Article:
An Argument for Free Mass Transit

In my hometown of New York City, there has been increased attention lately on the issue of fare evasion—when someone seeks to avoid paying the fare required to get on a bus or subway train.

I made a tweet on social media pointing out that an easy way to get rid of fare evasion is to get rid of fares. Tweets aside though, I really think mass transit should be free, and there are some compelling arguments in favor of it.

Chief among them is the environment. If we really want to do all we can to take care of the environment, there needs to be more mass transit, better mass transit, and more incentive to take mass transit. Why? Because driving a car results in significantly more CO2 emissions per trip per mile than mass transit—either bus or rail.[1] This is another way of saying that driving a car is significantly worse for the environment than using public transportation. By making public transit free, especially in a time when driving is getting more expensive due to soaring gas prices, we are adding an incentive for people to ditch vehicles that are bad for an environment that desperately needs to be taken better care of by us as human beings.

Speaking of expensiveness, free public transport would create a means of getting around that even the poorest people in the working class can afford. This is not currently the case, which is a part of why some people are so poor that they can’t afford to get jobs.[2] After all, it costs money to drive to and from a job interview (let alone work), and currently with most public transportation, it costs money (for some, too much money) to take a bus or a train to and from a job interview or work. And then there are many others for whom the money used on a daily basis for public transit means money not spent on other basic necessities, such as food or paying off certain bills. Free public transit eliminates the potential barrier to a job for some, and the difficult choice of having to choose between paying for public transit and paying certain key bills for others.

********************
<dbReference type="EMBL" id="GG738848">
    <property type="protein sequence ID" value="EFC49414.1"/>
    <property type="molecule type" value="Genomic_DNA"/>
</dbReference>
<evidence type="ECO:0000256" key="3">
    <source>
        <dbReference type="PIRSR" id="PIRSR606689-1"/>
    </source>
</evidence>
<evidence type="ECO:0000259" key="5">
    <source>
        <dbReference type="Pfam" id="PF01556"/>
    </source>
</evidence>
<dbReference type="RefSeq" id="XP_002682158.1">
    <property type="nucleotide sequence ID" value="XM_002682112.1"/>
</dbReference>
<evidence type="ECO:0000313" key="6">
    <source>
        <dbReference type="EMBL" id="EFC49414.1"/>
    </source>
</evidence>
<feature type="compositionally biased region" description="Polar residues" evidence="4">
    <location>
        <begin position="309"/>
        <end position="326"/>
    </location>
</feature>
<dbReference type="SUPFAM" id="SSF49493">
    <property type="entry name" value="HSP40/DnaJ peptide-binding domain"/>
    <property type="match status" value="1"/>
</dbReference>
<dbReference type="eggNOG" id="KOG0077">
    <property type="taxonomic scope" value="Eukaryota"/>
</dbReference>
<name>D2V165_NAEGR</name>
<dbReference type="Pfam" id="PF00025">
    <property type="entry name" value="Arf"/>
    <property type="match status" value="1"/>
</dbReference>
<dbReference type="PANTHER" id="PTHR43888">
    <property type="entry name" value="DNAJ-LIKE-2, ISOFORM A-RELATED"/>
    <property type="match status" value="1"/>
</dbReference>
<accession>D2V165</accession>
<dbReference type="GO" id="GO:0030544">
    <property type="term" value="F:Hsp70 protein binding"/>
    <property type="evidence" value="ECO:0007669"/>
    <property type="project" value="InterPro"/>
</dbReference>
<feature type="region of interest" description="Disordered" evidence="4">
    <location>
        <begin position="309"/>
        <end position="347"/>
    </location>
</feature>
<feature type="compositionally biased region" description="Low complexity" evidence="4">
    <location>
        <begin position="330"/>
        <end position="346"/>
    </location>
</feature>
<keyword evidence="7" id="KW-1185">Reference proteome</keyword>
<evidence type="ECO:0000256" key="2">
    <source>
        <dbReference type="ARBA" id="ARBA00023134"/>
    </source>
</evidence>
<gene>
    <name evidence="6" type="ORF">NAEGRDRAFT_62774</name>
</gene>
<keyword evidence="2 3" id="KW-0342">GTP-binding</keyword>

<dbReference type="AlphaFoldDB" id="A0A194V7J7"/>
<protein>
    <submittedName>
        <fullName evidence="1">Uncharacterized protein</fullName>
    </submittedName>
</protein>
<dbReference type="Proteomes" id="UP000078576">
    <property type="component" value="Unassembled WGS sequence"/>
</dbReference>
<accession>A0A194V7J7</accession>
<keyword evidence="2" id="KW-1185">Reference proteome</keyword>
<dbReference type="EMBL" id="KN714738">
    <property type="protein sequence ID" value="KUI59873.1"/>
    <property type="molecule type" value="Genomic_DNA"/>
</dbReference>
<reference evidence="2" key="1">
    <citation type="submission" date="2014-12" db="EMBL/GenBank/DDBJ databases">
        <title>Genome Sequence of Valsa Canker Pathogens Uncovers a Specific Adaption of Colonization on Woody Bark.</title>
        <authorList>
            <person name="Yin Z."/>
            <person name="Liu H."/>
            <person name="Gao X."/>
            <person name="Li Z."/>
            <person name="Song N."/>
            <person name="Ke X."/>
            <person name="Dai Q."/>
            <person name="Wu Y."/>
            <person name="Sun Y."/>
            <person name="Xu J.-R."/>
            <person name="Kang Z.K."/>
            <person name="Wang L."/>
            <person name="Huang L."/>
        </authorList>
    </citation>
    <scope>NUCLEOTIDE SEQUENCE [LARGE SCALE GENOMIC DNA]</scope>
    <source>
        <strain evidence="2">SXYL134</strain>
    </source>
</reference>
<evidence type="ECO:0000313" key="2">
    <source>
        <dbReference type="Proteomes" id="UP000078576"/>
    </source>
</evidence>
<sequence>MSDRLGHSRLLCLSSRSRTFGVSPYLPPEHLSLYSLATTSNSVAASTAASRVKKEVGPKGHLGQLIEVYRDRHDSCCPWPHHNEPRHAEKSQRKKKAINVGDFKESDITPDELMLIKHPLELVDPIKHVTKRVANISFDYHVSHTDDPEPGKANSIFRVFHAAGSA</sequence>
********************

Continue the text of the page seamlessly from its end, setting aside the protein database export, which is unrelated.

There is a third argument in favor of public transit that should get highlighted, though: it means that government resources don’t have to be used on addressing fare evasion. There are some cities, such as mine, that are using government resources, such as more police officers in subway stations, in order to try and address fare evasion. However, if there are no fares to evade, then critical police (and government) resources can be directed in other, hopefully more productive, ways than trying to catch someone who didn’t pay $2.75 at a subway turnstile. I wasn’t joking when I said on social media that one easy way to eliminate fare evasion entirely is to eliminate fares entirely.

By this point in my post, you may be thinking the following: “Brendan, this sounds nice, but who’s going to pay for this?” Each person will have a different take, but personally, I think we should start with people who could take mass transit yet drive instead. Currently, mass transit is at least partially paid for on the backs of fares that need to be paid regardless of how wealthy or poor you are. What this means is that someone who is homeless can at least in theory find themselves needing to pay a fare to get on mass transit—something that shouldn’t sit right with anyone. After all, doesn’t that sound like knocking someone when they are down? Which, perhaps, is what having to pay a fare for mass transit in the first place does to so many of us.


[1] https://www.bbc.com/future/article/20200317-climate-change-cut-carbon-emissions-from-your-commute

[2] I wrote a blog post on this issue: https://blindinjusticeblog.com/2019/11/18/some-people-are-so-poor-they-cant-afford-to-get-jobs/